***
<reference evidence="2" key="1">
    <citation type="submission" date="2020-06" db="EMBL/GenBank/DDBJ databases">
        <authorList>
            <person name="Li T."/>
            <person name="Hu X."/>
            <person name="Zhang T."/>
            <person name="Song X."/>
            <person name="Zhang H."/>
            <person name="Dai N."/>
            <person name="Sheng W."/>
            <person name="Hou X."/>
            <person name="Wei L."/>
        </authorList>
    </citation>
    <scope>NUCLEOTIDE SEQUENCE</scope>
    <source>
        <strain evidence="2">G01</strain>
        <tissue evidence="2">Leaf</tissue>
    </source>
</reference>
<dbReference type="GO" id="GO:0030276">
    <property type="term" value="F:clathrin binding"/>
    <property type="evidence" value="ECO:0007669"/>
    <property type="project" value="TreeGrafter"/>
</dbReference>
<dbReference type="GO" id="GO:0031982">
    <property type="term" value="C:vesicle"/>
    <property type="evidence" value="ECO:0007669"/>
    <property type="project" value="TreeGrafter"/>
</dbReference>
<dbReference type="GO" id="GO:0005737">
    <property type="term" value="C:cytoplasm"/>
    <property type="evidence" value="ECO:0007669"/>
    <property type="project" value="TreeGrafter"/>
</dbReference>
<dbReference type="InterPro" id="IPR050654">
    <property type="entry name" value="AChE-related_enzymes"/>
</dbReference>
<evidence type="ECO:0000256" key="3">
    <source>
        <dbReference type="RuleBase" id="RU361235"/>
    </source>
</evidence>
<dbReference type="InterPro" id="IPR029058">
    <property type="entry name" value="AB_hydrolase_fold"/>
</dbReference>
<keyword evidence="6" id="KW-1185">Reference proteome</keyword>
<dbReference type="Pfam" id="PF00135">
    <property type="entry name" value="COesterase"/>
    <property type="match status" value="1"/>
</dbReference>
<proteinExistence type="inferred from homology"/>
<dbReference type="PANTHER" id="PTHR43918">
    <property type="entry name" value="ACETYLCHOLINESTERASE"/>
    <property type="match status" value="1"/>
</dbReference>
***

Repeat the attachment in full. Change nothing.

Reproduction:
<reference evidence="2" key="1">
    <citation type="submission" date="2020-06" db="EMBL/GenBank/DDBJ databases">
        <authorList>
            <person name="Li T."/>
            <person name="Hu X."/>
            <person name="Zhang T."/>
            <person name="Song X."/>
            <person name="Zhang H."/>
            <person name="Dai N."/>
            <person name="Sheng W."/>
            <person name="Hou X."/>
            <person name="Wei L."/>
        </authorList>
    </citation>
    <scope>NUCLEOTIDE SEQUENCE</scope>
    <source>
        <strain evidence="2">G01</strain>
        <tissue evidence="2">Leaf</tissue>
    </source>
</reference>
<dbReference type="GO" id="GO:0030276">
    <property type="term" value="F:clathrin binding"/>
    <property type="evidence" value="ECO:0007669"/>
    <property type="project" value="TreeGrafter"/>
</dbReference>
<dbReference type="GO" id="GO:0031982">
    <property type="term" value="C:vesicle"/>
    <property type="evidence" value="ECO:0007669"/>
    <property type="project" value="TreeGrafter"/>
</dbReference>
<dbReference type="GO" id="GO:0005737">
    <property type="term" value="C:cytoplasm"/>
    <property type="evidence" value="ECO:0007669"/>
    <property type="project" value="TreeGrafter"/>
</dbReference>
<dbReference type="InterPro" id="IPR050654">
    <property type="entry name" value="AChE-related_enzymes"/>
</dbReference>
<evidence type="ECO:0000256" key="3">
    <source>
        <dbReference type="RuleBase" id="RU361235"/>
    </source>
</evidence>
<dbReference type="InterPro" id="IPR029058">
    <property type="entry name" value="AB_hydrolase_fold"/>
</dbReference>
<keyword evidence="6" id="KW-1185">Reference proteome</keyword>
<dbReference type="Pfam" id="PF00135">
    <property type="entry name" value="COesterase"/>
    <property type="match status" value="1"/>
</dbReference>
<proteinExistence type="inferred from homology"/>
<dbReference type="PANTHER" id="PTHR43918">
    <property type="entry name" value="ACETYLCHOLINESTERASE"/>
    <property type="match status" value="1"/>
</dbReference>